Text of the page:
"Did you write Jumpin Jack Flash?"
"Can't say that I did. I nearly did. But I didn't."
"I wrote that tune back in '26. I called it 'Crouching Jim Lightbulb'. It was about this guy, Jim Lightbulb, and he just loooves to crouch, see? But his woman, see, she don't let him, so he gets to drinkin'. And then in the '60s them white boys Mick Jagger and Keith Richards comes along and steals my lyric."
"Jagger and Richards? You mean Paul McCartney and The Who."
"Sonny, if you go arguin' with an old bluesman you gonna get lemon juice all down you leg..."
We left him babbling and headed for the airport. New Orleans was a blind lead.
The McCartney ParableEven Uncyc investigators get it wrong sometimes. McCartney wasn't dead; we were thinking of Ringo. But Las Vegas isn't the kind of town where you can get it wrong twice. Not if you want to get out alive.
McCartney had a room in the Rising Sun Hilton, right on the Las Vegas Strip. As we headed for the elevator a familiar pair of legs walked in off the street...but we had no time for Paris, we had to get to Paul's room...WAIT! Paris? Hilton? We do have time for...
Too late. She had disappeared.
"Yeah, 1966," he mumbled. "I remember. London baked like a tin of biscuits that summer.""'Jumping Jack Flash,'" we prompted.
"Yeah, the Stones. They did it."
"Guess again, Paul," we said. "The who?"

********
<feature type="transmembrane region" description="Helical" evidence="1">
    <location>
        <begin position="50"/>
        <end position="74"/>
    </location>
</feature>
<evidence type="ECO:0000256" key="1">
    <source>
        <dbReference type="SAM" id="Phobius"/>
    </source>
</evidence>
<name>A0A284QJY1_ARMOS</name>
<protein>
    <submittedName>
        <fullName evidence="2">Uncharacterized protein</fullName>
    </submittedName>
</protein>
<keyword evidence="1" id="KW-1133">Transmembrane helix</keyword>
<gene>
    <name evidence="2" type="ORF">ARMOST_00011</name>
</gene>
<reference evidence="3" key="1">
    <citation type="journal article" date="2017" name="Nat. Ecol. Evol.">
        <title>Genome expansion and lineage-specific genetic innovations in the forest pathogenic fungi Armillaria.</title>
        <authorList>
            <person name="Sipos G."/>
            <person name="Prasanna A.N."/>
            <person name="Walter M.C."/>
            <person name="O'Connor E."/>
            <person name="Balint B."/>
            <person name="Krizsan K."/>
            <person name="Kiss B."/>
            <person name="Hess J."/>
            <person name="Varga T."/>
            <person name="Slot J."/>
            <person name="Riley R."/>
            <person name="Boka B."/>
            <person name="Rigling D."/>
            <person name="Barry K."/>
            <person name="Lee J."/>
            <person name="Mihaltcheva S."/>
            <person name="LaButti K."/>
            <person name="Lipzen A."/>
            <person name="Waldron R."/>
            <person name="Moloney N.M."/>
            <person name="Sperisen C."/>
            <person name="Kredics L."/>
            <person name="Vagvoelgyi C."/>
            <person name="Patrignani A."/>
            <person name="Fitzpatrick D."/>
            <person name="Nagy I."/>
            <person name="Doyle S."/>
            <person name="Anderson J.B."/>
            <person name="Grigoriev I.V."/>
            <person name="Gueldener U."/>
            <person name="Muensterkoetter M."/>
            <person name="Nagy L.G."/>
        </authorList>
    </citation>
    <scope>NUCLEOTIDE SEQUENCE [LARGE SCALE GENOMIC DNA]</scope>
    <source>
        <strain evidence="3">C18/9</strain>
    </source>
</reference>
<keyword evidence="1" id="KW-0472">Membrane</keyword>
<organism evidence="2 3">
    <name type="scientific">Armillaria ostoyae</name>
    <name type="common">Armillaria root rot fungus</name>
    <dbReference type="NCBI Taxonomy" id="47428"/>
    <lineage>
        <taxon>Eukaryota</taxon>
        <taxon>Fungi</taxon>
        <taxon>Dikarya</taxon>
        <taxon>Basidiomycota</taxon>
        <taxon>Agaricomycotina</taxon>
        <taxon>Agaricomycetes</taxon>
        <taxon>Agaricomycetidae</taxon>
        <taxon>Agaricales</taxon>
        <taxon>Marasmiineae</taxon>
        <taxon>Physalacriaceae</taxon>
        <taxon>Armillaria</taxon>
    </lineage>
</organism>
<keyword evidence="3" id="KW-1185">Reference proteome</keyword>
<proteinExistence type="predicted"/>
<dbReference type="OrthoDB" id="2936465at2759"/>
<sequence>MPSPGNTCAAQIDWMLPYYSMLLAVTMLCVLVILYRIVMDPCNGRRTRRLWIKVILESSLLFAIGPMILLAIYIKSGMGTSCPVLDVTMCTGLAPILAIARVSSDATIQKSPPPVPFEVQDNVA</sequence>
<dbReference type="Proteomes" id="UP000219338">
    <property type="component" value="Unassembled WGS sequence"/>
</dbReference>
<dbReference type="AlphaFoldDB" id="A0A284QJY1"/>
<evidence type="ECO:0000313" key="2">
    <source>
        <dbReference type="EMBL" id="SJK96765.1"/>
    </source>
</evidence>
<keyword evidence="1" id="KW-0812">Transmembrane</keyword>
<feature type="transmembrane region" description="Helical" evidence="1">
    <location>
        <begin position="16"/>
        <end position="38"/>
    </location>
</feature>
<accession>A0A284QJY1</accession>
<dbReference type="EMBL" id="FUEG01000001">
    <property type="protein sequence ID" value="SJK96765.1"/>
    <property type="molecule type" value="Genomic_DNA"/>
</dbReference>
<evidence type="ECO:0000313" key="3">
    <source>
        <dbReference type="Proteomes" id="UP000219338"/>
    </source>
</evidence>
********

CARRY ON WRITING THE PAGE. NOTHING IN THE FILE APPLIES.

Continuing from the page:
"Yeah, guess who?"
"The...the Guess Who?"
"The Who!" we shouted.
"The STONES, that's who!" he yelled. "Now get out!"
We got out. But not before we saw the CD floating in the champagne bucket.
Highway 61 Revisited.
By the Rolling Stones.
The Clapton Conclusion
But when we told him what we'd learned he started laughing. We had to put the screws to him. "Come on, talk. Remember the Stone's album 'Blonde On Blonde'? 1966? Just after the 'White Album'? Come on, Eric! What's the scoop?"
He kept on laughing.
We don't like it when people laugh at us. It's like they're laughing at Uncyclopedia. And we can't have that. So we hit him with the facts.
"You and Jack Bruce wrote 'Jumping Jack Flash' for the Stones, didn't you? And then you did a dead drop...you left the song on a bench in Hyde Park so the coppers wouldn't find it when they raided the Abbey Road studio. Two weeks later The Who covered the song and turned it into a hit...just like you planned. So what's it mean, Eric? What does JJF mean?"
He just laughed harder and harder. And we couldn't see any nitrous oxide anywhere.
He was still laughing as we went down the stairs and out into the night. Still laughing.
It was too damned scary.
So that's it -- that's the whole sordid story. The fact is, nobody know what the hell 'Jumping Jack Flash' means.
It could mean anything. Maybe it means everything...whatever THAT means.
All we know is that we know nothing. That was good enough for Socrates...and it's good enough for Uncyclopedia.